If you have a windshield or window in your car, truck or RV that has cracks or chips, you may be wondering what can be done. Cracked windshields are best replaced, but there are some exceptions, and knowing what you can do for them is important if you want to keep costs down while maintaining safety. 

Chipped or cracked windshields, windows, and even mirrors can be a real problem in keeping your vehicle safe.  But replacing them isn’t always the first option you consider: you need to have the time available, and you wonder what your insurance will cover and what they won’t.

Check with your insurance first, of course. If you have full coverage, most policies cover windshield replacement after a deductible, with some limiting the number of replacements per year.  If you have full glass coverage, you are completely covered.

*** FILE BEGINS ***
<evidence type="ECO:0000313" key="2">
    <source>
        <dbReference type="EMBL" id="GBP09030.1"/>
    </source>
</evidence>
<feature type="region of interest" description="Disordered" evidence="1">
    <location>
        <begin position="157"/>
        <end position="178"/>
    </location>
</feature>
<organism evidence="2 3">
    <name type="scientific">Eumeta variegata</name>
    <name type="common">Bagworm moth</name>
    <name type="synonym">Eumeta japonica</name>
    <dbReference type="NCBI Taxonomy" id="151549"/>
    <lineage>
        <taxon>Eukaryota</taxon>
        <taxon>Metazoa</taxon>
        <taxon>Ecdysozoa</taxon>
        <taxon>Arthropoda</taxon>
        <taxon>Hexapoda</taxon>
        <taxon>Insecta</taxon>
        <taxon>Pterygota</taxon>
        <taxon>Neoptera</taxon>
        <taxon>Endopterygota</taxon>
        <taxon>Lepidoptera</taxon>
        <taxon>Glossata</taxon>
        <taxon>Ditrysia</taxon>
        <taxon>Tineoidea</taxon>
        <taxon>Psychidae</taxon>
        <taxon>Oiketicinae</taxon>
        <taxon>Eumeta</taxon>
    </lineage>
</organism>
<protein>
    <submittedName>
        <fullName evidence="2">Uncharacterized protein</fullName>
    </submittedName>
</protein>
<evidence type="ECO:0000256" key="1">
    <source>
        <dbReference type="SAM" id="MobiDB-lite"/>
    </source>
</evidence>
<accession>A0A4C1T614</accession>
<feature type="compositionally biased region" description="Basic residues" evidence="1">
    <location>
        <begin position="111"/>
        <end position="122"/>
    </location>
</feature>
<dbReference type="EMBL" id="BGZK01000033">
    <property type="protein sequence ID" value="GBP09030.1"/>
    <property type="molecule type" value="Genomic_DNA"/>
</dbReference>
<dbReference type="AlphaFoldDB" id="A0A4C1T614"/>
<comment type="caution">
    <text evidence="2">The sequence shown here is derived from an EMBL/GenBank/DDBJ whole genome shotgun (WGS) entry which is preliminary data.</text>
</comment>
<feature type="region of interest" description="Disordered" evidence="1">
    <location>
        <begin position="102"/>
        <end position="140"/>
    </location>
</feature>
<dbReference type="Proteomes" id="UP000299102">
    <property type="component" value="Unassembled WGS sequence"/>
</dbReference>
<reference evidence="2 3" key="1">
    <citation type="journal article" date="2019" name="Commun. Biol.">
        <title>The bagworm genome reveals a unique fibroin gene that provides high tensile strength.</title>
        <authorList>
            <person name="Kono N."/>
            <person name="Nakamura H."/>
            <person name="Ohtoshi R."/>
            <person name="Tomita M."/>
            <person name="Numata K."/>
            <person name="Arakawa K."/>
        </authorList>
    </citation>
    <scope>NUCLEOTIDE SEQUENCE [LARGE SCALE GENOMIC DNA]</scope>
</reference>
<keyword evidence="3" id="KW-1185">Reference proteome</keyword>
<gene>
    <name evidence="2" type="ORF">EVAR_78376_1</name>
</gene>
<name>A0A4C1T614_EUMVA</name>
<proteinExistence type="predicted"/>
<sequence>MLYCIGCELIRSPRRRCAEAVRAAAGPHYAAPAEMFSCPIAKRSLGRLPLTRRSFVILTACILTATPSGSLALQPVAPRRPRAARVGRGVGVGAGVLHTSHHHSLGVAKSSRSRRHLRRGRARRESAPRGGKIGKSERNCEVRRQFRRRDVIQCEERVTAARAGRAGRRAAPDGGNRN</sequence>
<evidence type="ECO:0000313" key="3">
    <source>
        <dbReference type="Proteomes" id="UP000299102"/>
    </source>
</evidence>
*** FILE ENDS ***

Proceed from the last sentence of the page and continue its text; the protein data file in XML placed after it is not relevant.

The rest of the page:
If you have a small chip—under the size of a quarter—you can likely repair it rather than having to replace the entire windshield.  If you have a crack, plan to replace the glass; it is more likely to spread than to hold still, even with a repair, and you need an intact windshield to be safe.

If the problem is that your windshield fogs up easily, you may have a problem with too much humidity in your vehicle. Most people know that you get fog when the inside of the vehicle is warmer than the outside, so you turn on your defroster because it warms up the glass and dries the moisture out of the air.

But you can also get foggy windshields more often if your windshield wasn’t properly set.  This same issue can cause a lot of leaking, which leads to rust.  Make sure your windshield is installed by someone who takes the time to clean any previous rust off and ensure your new glass is properly set and dried in.